Gold for local oil on world stage

‘We have won on quality’

Olive oil produced in Featherston has won gold on the international stage.

Olea Estate’s 2019 Picual virgin olive oil was one of 87 to be certified ‘gold’ at the 2020 New York International Olive Oil Competition.

It was chosen for the top category from 900 oils around the world entered in the prestigious competition.

Starting with bare Featherston land in 1999, Charles and Kay Chinnaiyah planted 2000 olive trees and began pressing the fruit into oil.

Picual olive oil is peppery tasting oil and the strength of that flavour depends on the climate of the year in which the olives are harvested.

It was one of five olive oils presented by Olives New Zealand to the international competition.

“It’s a credit to the New Zealand judges in the domestic competition that they picked five top oils to go to New York and 100 per cent of those won gold,” Charles said.

Their olive oil production business started with the couple taking a Sunday drive to Wairarapa from Wellington where they lived.

They loved the climate and countryside so much and combined it with a “crazy idea” to buy 20 acres near the Featherston township.

Fifteen acres of the land is planted with four varieties of olive trees: Pendolino, Picual, Frantoia, and Leccino.

Learning about making olive oil was not hard for Charles.

The key to success was to follow your passion, he said.

“Once you find your passion, the rest falls into place – it just comes naturally,” he said.

The couple love coming back from their Wellington business Sysware Group, Business Intelligence Consulting to the quiet of the countryside.

“I find happiness in nature here all around me,” Charles said.

“When I am closer to nature, I have clear thinking.

“After 26 years living in Wellington it is beautiful to be here and press the olive fruit.”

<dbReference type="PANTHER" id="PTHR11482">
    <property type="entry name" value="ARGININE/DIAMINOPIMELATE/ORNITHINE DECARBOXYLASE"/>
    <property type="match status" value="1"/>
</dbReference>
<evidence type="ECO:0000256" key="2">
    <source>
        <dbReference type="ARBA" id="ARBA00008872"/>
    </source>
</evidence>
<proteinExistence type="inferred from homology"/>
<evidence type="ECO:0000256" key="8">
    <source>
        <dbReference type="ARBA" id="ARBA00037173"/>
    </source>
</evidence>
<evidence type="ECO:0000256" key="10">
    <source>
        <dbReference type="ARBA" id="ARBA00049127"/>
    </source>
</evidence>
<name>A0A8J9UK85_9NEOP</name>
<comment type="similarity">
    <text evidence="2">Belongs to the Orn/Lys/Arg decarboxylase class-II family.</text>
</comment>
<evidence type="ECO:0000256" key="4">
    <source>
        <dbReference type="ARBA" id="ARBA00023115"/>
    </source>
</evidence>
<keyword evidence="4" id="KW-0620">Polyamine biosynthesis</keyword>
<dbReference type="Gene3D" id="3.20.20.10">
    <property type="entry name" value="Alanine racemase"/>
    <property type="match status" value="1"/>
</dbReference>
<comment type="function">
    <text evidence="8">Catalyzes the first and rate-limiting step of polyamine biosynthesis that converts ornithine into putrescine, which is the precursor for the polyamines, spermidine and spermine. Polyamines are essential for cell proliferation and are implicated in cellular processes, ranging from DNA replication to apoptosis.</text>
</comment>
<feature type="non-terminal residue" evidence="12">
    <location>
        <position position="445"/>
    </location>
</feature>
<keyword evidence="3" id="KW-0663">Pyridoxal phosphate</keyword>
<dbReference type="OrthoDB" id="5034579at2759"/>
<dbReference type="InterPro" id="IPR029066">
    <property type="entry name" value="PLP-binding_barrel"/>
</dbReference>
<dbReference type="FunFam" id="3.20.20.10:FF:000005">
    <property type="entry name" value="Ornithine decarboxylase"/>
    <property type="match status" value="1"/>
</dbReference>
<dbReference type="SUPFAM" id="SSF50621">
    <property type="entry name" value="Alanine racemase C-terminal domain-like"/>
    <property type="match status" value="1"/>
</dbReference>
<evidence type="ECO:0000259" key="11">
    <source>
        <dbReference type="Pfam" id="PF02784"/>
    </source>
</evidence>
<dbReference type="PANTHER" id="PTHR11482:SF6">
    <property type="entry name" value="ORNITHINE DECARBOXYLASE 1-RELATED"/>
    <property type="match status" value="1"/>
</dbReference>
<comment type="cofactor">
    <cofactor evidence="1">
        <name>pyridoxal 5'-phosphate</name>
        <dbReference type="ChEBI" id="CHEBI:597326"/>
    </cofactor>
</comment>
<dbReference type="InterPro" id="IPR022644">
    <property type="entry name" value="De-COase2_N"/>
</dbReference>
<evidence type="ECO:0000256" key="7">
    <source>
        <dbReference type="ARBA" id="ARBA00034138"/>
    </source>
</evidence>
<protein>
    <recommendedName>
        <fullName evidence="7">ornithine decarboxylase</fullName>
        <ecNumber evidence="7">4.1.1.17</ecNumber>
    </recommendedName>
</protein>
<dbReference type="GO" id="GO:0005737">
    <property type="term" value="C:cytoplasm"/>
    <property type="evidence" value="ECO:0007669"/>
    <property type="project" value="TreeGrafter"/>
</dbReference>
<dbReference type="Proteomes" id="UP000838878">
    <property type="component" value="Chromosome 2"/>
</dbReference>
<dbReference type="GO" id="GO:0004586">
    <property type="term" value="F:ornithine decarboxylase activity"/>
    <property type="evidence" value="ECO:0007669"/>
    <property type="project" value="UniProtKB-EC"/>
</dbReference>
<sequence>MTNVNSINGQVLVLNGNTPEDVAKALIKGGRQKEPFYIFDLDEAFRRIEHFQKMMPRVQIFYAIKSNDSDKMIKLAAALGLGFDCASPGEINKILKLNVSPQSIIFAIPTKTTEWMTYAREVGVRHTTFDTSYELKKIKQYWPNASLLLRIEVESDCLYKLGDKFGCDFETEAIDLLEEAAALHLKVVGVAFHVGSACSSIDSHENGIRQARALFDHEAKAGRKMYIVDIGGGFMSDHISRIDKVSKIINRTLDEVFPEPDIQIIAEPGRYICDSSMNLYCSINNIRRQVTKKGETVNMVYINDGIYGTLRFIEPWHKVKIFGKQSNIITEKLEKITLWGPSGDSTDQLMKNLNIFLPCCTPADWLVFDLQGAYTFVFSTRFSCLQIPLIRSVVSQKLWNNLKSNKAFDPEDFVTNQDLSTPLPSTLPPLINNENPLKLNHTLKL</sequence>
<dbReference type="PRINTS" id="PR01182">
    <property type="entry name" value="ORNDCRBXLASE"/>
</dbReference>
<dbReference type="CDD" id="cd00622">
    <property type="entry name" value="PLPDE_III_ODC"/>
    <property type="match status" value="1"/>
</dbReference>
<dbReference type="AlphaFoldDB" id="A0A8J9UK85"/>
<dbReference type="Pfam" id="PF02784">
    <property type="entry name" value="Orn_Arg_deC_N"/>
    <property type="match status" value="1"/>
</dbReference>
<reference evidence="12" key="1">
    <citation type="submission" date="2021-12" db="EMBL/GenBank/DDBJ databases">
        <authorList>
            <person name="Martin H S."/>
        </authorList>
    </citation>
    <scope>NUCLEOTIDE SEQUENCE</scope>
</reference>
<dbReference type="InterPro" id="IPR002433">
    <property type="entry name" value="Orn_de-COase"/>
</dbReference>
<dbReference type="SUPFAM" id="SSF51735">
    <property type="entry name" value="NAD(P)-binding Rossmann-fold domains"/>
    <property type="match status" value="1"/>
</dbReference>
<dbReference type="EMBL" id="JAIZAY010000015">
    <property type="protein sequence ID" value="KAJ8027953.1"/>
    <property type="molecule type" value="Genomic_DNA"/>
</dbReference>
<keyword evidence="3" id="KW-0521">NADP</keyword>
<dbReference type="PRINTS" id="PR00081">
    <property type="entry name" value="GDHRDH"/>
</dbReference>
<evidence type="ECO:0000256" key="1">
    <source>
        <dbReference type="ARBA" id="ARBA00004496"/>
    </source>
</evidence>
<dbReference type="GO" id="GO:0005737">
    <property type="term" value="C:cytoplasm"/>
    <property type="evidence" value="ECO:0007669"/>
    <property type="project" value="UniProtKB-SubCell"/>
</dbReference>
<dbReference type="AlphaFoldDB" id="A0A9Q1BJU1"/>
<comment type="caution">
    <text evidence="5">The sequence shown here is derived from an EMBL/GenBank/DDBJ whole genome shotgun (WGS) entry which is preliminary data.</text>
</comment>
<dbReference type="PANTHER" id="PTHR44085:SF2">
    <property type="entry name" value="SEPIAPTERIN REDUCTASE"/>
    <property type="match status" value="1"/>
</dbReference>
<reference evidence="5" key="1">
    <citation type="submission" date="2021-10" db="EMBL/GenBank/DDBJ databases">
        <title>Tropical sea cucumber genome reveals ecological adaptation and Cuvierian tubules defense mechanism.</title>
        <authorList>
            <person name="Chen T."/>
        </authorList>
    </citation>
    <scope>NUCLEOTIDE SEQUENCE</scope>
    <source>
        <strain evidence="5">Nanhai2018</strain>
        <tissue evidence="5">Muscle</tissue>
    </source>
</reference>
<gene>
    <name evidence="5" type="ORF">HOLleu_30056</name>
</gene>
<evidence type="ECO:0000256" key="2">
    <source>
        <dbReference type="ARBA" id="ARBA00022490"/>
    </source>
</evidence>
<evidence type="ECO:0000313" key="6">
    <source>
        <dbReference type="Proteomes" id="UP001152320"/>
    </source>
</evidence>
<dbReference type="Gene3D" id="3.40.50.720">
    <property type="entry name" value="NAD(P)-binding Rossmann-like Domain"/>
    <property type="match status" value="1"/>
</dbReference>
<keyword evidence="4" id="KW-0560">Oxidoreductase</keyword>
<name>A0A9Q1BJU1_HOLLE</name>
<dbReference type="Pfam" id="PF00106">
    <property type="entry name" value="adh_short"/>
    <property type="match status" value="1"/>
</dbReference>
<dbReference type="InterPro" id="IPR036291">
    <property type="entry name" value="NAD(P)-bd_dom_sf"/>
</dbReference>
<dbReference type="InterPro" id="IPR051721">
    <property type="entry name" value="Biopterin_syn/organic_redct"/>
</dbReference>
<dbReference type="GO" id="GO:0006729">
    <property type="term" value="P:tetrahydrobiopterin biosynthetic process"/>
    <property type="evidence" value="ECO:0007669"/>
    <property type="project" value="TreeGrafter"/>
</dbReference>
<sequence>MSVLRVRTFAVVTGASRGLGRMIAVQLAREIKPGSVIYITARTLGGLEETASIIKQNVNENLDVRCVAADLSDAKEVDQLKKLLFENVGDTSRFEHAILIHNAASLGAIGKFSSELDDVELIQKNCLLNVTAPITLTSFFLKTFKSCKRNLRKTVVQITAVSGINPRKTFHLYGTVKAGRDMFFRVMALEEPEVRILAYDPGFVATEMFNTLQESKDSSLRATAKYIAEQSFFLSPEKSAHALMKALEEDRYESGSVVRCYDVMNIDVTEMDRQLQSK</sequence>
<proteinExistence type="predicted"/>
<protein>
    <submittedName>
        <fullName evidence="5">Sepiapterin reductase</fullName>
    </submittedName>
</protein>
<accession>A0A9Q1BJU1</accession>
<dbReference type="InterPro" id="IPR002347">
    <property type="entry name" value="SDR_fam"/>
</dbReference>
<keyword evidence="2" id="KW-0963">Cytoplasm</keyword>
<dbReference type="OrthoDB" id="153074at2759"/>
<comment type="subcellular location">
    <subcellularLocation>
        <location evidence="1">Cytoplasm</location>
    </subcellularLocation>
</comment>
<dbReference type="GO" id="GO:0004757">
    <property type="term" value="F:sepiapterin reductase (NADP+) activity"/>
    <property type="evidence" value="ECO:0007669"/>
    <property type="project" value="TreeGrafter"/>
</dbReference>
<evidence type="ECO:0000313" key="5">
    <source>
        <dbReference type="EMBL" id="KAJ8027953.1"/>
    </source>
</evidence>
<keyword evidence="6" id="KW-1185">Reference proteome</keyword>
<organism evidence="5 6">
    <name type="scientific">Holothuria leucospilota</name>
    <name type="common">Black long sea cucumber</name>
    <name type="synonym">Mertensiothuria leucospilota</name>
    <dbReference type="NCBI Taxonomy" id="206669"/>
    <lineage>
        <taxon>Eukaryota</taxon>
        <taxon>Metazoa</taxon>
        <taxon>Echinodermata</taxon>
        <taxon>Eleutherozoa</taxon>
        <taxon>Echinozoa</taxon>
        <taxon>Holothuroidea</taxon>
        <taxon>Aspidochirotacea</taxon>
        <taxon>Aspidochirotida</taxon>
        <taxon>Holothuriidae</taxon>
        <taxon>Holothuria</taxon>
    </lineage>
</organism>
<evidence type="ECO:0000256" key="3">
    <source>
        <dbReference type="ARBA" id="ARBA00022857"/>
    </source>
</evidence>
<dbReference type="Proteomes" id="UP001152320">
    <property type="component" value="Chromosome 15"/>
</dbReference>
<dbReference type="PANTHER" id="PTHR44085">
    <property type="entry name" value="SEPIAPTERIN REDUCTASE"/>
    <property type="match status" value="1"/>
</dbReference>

The 2020 harvest begins in a week and the couple will be busy at Olea Estate. They harvest, press, and bottle themselves.

Their olive oil is sold domestically, mainly to restaurants, but also online.

“The oil is very pure and the time from harvest to oil is faster than many other bigger countries with more producers because there is no time wasted with the fruit sitting before it is processed,” Charles said.

“This makes it better.

“We can’t beat the world on quantity, but we have won on quality and it feels very exciting.”

The couple, originally from Sri Lanka, experienced a variety of oils in their country of origin including Portuguese, English, and French, and say traditional Sri Lankan food uses lighter oils suitable for frying.

Kay said she loves to put olive oil in the bath and said it was also good for the skin.

“It is natural, the body likes natural oils,” she said. “Even having a spoon of it a day is good for you. Your body knows what to do with it.”

The New York International Olive Oil Competition is the largest in the world.

Its annual listing of award winners is considered the authoritative guide to the year’s best extra virgin olive oils.

Olea Estate wins accolades at the 2019 Olives New Zealand Awards and the Royal Easter Show Awards

Olea Estate Wins an impressive list of awards!

Olea Estate has again achieved recognition at the New Zealand Extra Virgin Olive Oil Awards 2019.

with itsOlea Estate - Picual variety of Extra virgin oils taking the Reserve Best in Show, Best in Class and the Gold Award.